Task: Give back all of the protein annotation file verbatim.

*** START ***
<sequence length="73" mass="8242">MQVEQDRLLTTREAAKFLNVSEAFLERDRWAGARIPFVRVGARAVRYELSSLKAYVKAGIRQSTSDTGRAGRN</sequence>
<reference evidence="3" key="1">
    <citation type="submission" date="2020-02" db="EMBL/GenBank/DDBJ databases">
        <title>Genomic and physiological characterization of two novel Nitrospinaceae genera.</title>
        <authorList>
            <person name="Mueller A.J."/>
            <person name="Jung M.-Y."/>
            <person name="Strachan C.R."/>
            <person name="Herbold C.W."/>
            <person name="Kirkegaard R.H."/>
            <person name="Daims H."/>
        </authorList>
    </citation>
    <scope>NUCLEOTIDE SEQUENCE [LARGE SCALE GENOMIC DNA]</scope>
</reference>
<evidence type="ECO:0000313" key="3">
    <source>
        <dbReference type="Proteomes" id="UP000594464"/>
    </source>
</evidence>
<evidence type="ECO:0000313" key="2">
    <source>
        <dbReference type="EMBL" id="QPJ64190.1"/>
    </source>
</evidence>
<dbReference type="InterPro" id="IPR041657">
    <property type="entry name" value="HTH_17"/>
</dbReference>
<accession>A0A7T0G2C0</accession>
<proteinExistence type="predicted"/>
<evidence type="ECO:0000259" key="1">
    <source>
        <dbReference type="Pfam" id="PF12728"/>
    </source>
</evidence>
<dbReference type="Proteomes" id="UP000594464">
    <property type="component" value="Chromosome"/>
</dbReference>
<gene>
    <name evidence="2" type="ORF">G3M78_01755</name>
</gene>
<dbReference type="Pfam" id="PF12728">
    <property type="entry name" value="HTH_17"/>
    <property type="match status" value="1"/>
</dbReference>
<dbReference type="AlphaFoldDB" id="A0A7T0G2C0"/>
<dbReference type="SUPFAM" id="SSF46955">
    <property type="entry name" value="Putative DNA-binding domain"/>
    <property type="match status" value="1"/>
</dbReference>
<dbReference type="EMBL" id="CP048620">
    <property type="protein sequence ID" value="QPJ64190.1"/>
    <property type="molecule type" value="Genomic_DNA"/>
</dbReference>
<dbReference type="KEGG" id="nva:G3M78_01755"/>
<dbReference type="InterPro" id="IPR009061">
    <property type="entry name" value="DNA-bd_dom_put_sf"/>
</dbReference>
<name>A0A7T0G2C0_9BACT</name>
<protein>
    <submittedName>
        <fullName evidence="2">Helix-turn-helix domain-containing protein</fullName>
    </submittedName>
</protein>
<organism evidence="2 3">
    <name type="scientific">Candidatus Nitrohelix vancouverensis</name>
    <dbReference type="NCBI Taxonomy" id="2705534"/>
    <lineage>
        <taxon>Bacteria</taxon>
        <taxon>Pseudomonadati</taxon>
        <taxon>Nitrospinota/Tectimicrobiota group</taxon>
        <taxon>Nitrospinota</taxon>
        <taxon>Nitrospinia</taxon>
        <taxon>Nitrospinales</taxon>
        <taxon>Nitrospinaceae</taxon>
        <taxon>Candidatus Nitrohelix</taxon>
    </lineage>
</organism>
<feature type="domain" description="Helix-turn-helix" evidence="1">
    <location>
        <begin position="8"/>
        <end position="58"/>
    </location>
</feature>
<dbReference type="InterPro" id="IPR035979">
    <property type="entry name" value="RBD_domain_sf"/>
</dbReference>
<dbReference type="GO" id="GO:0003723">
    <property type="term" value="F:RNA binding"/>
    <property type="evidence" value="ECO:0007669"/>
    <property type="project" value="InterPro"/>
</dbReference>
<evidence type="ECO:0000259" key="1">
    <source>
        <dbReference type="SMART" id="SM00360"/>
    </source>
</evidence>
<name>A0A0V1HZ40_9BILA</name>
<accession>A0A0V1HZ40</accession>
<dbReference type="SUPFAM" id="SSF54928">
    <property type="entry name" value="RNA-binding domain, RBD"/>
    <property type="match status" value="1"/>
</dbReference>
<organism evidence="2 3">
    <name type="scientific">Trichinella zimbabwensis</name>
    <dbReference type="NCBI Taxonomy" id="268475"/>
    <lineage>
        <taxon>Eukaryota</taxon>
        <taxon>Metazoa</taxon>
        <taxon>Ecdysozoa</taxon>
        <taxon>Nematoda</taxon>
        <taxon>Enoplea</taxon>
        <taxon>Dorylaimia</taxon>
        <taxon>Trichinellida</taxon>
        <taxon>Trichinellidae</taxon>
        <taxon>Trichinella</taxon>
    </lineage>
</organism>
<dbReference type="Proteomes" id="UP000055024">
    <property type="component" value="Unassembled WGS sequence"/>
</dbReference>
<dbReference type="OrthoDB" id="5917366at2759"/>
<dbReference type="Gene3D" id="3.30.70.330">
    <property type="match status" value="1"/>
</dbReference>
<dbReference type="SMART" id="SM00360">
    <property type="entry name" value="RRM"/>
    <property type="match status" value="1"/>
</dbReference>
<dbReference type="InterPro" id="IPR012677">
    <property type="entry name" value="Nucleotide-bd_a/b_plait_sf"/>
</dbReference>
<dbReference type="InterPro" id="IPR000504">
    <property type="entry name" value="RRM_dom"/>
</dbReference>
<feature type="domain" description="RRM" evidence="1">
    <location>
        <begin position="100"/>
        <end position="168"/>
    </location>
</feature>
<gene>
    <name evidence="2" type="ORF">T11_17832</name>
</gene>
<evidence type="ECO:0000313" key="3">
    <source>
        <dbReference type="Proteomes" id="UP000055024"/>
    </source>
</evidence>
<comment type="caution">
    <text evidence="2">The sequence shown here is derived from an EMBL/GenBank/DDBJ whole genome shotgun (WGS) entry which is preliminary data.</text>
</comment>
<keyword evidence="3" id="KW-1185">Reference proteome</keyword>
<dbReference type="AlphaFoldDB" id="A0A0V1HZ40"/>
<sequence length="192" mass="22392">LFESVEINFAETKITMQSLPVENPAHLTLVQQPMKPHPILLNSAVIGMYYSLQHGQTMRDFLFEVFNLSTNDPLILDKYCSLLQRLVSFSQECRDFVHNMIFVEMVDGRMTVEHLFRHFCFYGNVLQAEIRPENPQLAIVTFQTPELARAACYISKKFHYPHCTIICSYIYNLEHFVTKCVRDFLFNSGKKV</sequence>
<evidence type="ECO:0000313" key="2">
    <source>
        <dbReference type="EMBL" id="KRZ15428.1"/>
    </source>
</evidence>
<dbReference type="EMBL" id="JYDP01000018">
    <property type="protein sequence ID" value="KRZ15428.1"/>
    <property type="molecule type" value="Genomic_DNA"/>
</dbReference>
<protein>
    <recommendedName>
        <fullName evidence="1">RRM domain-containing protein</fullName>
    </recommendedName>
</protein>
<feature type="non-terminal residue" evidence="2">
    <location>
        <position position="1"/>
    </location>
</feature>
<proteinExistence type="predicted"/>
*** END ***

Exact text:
<sequence length="73" mass="8242">MQVEQDRLLTTREAAKFLNVSEAFLERDRWAGARIPFVRVGARAVRYELSSLKAYVKAGIRQSTSDTGRAGRN</sequence>
<reference evidence="3" key="1">
    <citation type="submission" date="2020-02" db="EMBL/GenBank/DDBJ databases">
        <title>Genomic and physiological characterization of two novel Nitrospinaceae genera.</title>
        <authorList>
            <person name="Mueller A.J."/>
            <person name="Jung M.-Y."/>
            <person name="Strachan C.R."/>
            <person name="Herbold C.W."/>
            <person name="Kirkegaard R.H."/>
            <person name="Daims H."/>
        </authorList>
    </citation>
    <scope>NUCLEOTIDE SEQUENCE [LARGE SCALE GENOMIC DNA]</scope>
</reference>
<evidence type="ECO:0000313" key="3">
    <source>
        <dbReference type="Proteomes" id="UP000594464"/>
    </source>
</evidence>
<evidence type="ECO:0000313" key="2">
    <source>
        <dbReference type="EMBL" id="QPJ64190.1"/>
    </source>
</evidence>
<dbReference type="InterPro" id="IPR041657">
    <property type="entry name" value="HTH_17"/>
</dbReference>
<accession>A0A7T0G2C0</accession>
<proteinExistence type="predicted"/>
<evidence type="ECO:0000259" key="1">
    <source>
        <dbReference type="Pfam" id="PF12728"/>
    </source>
</evidence>
<dbReference type="Proteomes" id="UP000594464">
    <property type="component" value="Chromosome"/>
</dbReference>
<gene>
    <name evidence="2" type="ORF">G3M78_01755</name>
</gene>
<dbReference type="Pfam" id="PF12728">
    <property type="entry name" value="HTH_17"/>
    <property type="match status" value="1"/>
</dbReference>
<dbReference type="AlphaFoldDB" id="A0A7T0G2C0"/>
<dbReference type="SUPFAM" id="SSF46955">
    <property type="entry name" value="Putative DNA-binding domain"/>
    <property type="match status" value="1"/>
</dbReference>
<dbReference type="EMBL" id="CP048620">
    <property type="protein sequence ID" value="QPJ64190.1"/>
    <property type="molecule type" value="Genomic_DNA"/>
</dbReference>
<dbReference type="KEGG" id="nva:G3M78_01755"/>
<dbReference type="InterPro" id="IPR009061">
    <property type="entry name" value="DNA-bd_dom_put_sf"/>
</dbReference>
<name>A0A7T0G2C0_9BACT</name>
<protein>
    <submittedName>
        <fullName evidence="2">Helix-turn-helix domain-containing protein</fullName>
    </submittedName>
</protein>
<organism evidence="2 3">
    <name type="scientific">Candidatus Nitrohelix vancouverensis</name>
    <dbReference type="NCBI Taxonomy" id="2705534"/>
    <lineage>
        <taxon>Bacteria</taxon>
        <taxon>Pseudomonadati</taxon>
        <taxon>Nitrospinota/Tectimicrobiota group</taxon>
        <taxon>Nitrospinota</taxon>
        <taxon>Nitrospinia</taxon>
        <taxon>Nitrospinales</taxon>
        <taxon>Nitrospinaceae</taxon>
        <taxon>Candidatus Nitrohelix</taxon>
    </lineage>
</organism>
<feature type="domain" description="Helix-turn-helix" evidence="1">
    <location>
        <begin position="8"/>
        <end position="58"/>
    </location>
</feature>
<dbReference type="InterPro" id="IPR035979">
    <property type="entry name" value="RBD_domain_sf"/>
</dbReference>
<dbReference type="GO" id="GO:0003723">
    <property type="term" value="F:RNA binding"/>
    <property type="evidence" value="ECO:0007669"/>
    <property type="project" value="InterPro"/>
</dbReference>
<evidence type="ECO:0000259" key="1">
    <source>
        <dbReference type="SMART" id="SM00360"/>
    </source>
</evidence>
<name>A0A0V1HZ40_9BILA</name>
<accession>A0A0V1HZ40</accession>
<dbReference type="SUPFAM" id="SSF54928">
    <property type="entry name" value="RNA-binding domain, RBD"/>
    <property type="match status" value="1"/>
</dbReference>
<organism evidence="2 3">
    <name type="scientific">Trichinella zimbabwensis</name>
    <dbReference type="NCBI Taxonomy" id="268475"/>
    <lineage>
        <taxon>Eukaryota</taxon>
        <taxon>Metazoa</taxon>
        <taxon>Ecdysozoa</taxon>
        <taxon>Nematoda</taxon>
        <taxon>Enoplea</taxon>
        <taxon>Dorylaimia</taxon>
        <taxon>Trichinellida</taxon>
        <taxon>Trichinellidae</taxon>
        <taxon>Trichinella</taxon>
    </lineage>
</organism>
<dbReference type="Proteomes" id="UP000055024">
    <property type="component" value="Unassembled WGS sequence"/>
</dbReference>
<dbReference type="OrthoDB" id="5917366at2759"/>
<dbReference type="Gene3D" id="3.30.70.330">
    <property type="match status" value="1"/>
</dbReference>
<dbReference type="SMART" id="SM00360">
    <property type="entry name" value="RRM"/>
    <property type="match status" value="1"/>
</dbReference>
<dbReference type="InterPro" id="IPR012677">
    <property type="entry name" value="Nucleotide-bd_a/b_plait_sf"/>
</dbReference>
<dbReference type="InterPro" id="IPR000504">
    <property type="entry name" value="RRM_dom"/>
</dbReference>
<feature type="domain" description="RRM" evidence="1">
    <location>
        <begin position="100"/>
        <end position="168"/>
    </location>
</feature>
<gene>
    <name evidence="2" type="ORF">T11_17832</name>
</gene>
<evidence type="ECO:0000313" key="3">
    <source>
        <dbReference type="Proteomes" id="UP000055024"/>
    </source>
</evidence>
<comment type="caution">
    <text evidence="2">The sequence shown here is derived from an EMBL/GenBank/DDBJ whole genome shotgun (WGS) entry which is preliminary data.</text>
</comment>
<keyword evidence="3" id="KW-1185">Reference proteome</keyword>
<dbReference type="AlphaFoldDB" id="A0A0V1HZ40"/>
<sequence length="192" mass="22392">LFESVEINFAETKITMQSLPVENPAHLTLVQQPMKPHPILLNSAVIGMYYSLQHGQTMRDFLFEVFNLSTNDPLILDKYCSLLQRLVSFSQECRDFVHNMIFVEMVDGRMTVEHLFRHFCFYGNVLQAEIRPENPQLAIVTFQTPELARAACYISKKFHYPHCTIICSYIYNLEHFVTKCVRDFLFNSGKKV</sequence>
<evidence type="ECO:0000313" key="2">
    <source>
        <dbReference type="EMBL" id="KRZ15428.1"/>
    </source>
</evidence>
<dbReference type="EMBL" id="JYDP01000018">
    <property type="protein sequence ID" value="KRZ15428.1"/>
    <property type="molecule type" value="Genomic_DNA"/>
</dbReference>
<protein>
    <recommendedName>
        <fullName evidence="1">RRM domain-containing protein</fullName>
    </recommendedName>
</protein>
<feature type="non-terminal residue" evidence="2">
    <location>
        <position position="1"/>
    </location>
</feature>
<proteinExistence type="predicted"/>